May 2, 2018 — On Wednesday, April 25, a student at Mapleton High School was investigated for a possible threat made against the school. The threat was not found to be credible, and the situation was quickly quelled.
In the aftermath, rumors spread about the incident and questions arose as to why Mapleton School District did not disclose the incident officially to the public when it occurred. The answer to those questions lie in the delicate balance schools face regarding the act of students threatening violence, and the responsibility educators and law enforcement have in protecting student privacy.
“Last Wednesday, we received information from a student that they overheard another student make a potential threat,” Mapleton School District Superintendent Jodi O’Mara said. “I can tell you it was a threat of violence to bring a gun to school. It was not specific, other than that.”
The comment was overheard by a couple of students, who soon reported the incident to school authorities, who quickly isolated the student.
“Any time there’s a threat, whether it’s violence towards others or to self, we act quickly to determine the validity of it,” O’Mara said. “In this instance, involving law enforcement was paramount. … They are trained to ask the questions and read the body language. That’s their job to determine if it’s a credible threat, or if it’s just a comment someone made.”
O’Mara contacted the Lane County Sheriff’s Office, which proceeded, in conjunction with the school district, with an investigation. The threat was found not to be credible, and the deputies escorted the student home.
Due to privacy laws, O’Mara was unable to say what disciplinary actions would be taken, but students “found in violation of the policy can be subject to discipline up to and including expulsion.”
“I’m just really proud that students did what they needed to do,” O’Mara said. “They heard something, they said something. They told us. They reported. That’s what we need.
“Students are our best allies when it comes to any kind of threats towards schools or students. They’re usually the ones that are going to hear it. The fact that students came forward to report it and we were able to investigate it, and nothing happened, to me that means it worked. And I’m so thankful that students spoke up.”
Because the threat was deemed not credible, the district did not decide to make the incident public.
Eugene television station KEZI ran a story on Monday, April 30, questioning the district’s decision in not releasing the information when it occurred.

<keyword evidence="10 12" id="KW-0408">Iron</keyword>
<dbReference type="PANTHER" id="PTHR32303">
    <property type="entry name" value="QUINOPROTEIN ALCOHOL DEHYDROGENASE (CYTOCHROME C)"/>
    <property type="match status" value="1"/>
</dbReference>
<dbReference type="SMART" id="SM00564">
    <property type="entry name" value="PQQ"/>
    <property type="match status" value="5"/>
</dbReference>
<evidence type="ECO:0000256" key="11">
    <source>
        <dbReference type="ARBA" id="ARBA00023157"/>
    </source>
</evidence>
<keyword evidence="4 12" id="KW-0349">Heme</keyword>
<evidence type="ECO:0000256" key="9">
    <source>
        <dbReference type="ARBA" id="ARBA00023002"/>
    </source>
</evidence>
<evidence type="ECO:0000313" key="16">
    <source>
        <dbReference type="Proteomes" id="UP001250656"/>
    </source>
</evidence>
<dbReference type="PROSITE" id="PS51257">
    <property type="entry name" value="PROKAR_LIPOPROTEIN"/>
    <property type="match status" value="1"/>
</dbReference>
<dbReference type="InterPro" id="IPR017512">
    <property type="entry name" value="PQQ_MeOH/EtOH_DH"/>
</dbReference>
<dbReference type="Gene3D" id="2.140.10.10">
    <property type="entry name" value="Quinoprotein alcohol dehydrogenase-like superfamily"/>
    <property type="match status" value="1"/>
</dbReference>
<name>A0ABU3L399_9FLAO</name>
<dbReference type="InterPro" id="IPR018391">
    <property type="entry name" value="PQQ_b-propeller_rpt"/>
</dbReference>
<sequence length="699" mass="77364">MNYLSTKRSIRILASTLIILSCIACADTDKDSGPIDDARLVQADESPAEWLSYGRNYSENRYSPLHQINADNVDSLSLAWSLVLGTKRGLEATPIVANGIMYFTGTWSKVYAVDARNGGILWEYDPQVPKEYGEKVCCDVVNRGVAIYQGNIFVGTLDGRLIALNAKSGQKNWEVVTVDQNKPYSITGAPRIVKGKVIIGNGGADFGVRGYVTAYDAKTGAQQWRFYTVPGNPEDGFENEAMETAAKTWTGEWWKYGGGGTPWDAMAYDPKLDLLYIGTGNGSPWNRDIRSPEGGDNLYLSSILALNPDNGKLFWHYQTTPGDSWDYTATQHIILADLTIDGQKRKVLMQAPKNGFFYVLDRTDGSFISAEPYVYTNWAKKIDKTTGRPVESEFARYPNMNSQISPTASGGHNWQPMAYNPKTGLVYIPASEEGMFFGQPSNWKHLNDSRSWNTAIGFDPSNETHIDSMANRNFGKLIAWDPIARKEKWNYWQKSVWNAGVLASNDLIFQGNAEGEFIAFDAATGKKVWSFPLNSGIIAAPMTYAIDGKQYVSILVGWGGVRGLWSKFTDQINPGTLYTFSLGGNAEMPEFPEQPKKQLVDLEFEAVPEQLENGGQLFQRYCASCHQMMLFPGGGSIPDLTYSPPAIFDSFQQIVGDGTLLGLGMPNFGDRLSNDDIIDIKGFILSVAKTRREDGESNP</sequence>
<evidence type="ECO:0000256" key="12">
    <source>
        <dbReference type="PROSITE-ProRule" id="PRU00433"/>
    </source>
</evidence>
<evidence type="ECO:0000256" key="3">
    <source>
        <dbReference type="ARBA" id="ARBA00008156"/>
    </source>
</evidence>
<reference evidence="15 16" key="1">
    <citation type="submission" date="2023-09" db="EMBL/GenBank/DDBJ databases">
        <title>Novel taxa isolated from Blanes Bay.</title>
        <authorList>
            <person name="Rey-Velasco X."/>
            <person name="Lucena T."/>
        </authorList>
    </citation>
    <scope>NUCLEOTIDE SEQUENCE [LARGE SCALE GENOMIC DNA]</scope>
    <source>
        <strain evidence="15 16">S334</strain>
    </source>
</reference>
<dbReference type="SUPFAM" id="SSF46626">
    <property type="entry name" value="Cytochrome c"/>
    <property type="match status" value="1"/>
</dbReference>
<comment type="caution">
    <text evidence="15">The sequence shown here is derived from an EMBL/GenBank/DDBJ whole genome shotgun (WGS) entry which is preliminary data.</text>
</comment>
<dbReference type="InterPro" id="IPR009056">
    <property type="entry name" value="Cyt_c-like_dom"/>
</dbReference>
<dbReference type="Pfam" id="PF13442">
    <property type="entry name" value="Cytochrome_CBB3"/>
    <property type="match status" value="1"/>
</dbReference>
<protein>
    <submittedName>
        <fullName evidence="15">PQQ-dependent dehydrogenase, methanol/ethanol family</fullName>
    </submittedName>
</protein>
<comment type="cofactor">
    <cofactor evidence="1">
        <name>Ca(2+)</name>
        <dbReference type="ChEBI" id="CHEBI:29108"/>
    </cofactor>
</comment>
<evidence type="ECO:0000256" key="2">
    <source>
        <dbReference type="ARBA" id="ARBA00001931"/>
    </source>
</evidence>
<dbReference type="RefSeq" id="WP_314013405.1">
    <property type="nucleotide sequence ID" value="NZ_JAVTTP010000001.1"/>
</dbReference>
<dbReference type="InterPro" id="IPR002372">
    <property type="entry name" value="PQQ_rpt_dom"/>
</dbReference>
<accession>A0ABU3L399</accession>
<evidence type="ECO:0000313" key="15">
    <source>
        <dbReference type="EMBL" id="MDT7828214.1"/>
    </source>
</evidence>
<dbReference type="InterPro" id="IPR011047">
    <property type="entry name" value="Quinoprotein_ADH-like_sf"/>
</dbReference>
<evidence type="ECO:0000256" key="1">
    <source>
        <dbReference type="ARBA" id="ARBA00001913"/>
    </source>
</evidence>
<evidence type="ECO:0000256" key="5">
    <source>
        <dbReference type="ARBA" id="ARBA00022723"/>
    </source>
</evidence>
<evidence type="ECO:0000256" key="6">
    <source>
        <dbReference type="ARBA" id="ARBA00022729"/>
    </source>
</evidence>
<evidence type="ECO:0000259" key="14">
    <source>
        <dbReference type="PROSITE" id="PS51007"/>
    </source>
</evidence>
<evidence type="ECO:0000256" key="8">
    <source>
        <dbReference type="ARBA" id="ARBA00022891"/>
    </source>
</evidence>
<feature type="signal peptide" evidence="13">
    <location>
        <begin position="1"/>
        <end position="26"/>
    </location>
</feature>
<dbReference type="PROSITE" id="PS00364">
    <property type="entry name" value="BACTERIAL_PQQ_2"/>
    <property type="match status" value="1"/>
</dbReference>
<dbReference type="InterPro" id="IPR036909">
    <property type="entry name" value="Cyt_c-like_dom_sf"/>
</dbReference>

While the incident was a first for the Mapleton district, the act of students threatening violence in schools are surprisingly commonplace.
The Educator’s School Safety Network found that just two weeks after the Parkland, Fla., school shooting, 638 threats were made against schools, according to a March 12 USA Today report. The 638 number is low, considering the figures were gathered solely from media coverage of such incidences.
“I don’t know the details of the Mapleton incident, but in general I can tell you there are different types of threats that happen on a regular basis,” Florence Police Commander John Pitcher said. “They happen all the time.”
There are multiple reasons why a school decides to notify parents of a possible threat, and why they don’t.
“It’s going to depend on each circumstance,” Pitcher said. “It’s hard to put out a blanket policy that I think we should do. I do think there’s some threats you need to put out to people.”
One instance of a threat that should be made public occurred in April in the North Bend School District. In that instance, a student had written on a bathroom stall that a school shooting would occur, according to Coos Bay newspaper The World, in an April 25 article. In that case, the public was notified, and the school was shut down because the school did not know who made the threat, and when it would occur.
“If we had something like that, where we don’t know when it will occur, and we haven’t pinned down who has made the threat, we would close down for the day,” Siuslaw School District Superintendent Andy Grzeskowiak said. “In my mind, they made the right call.”
But the North Bend incident was difficult because of how the threat was made and when it was found. The majority of threats reported to officials are verbal, and, in most cases, non-credible.
“We’ve had kids who have made those angry utterances,” Grzeskowiak said. “They’ll say something dumb in the moment, it’s overheard by somebody else, and other people talk about it later in the day. By the time it’s made the rounds and comes back to us, and you talk to the kid, what they actually said was not what was reported. That wouldn’t be something we would notify the general school population about.”
Even if a threat is more specific, such as a student specifically saying they will commit a shooting, it still may not be reported to the public.
“If the kid has said that, we call the police,” Grzeskowiak said. “If they find there were no weapons at the home and no ability to carry out an attack, and the student was run through a psychological screening that showed no issues, then it would be disciplinary.”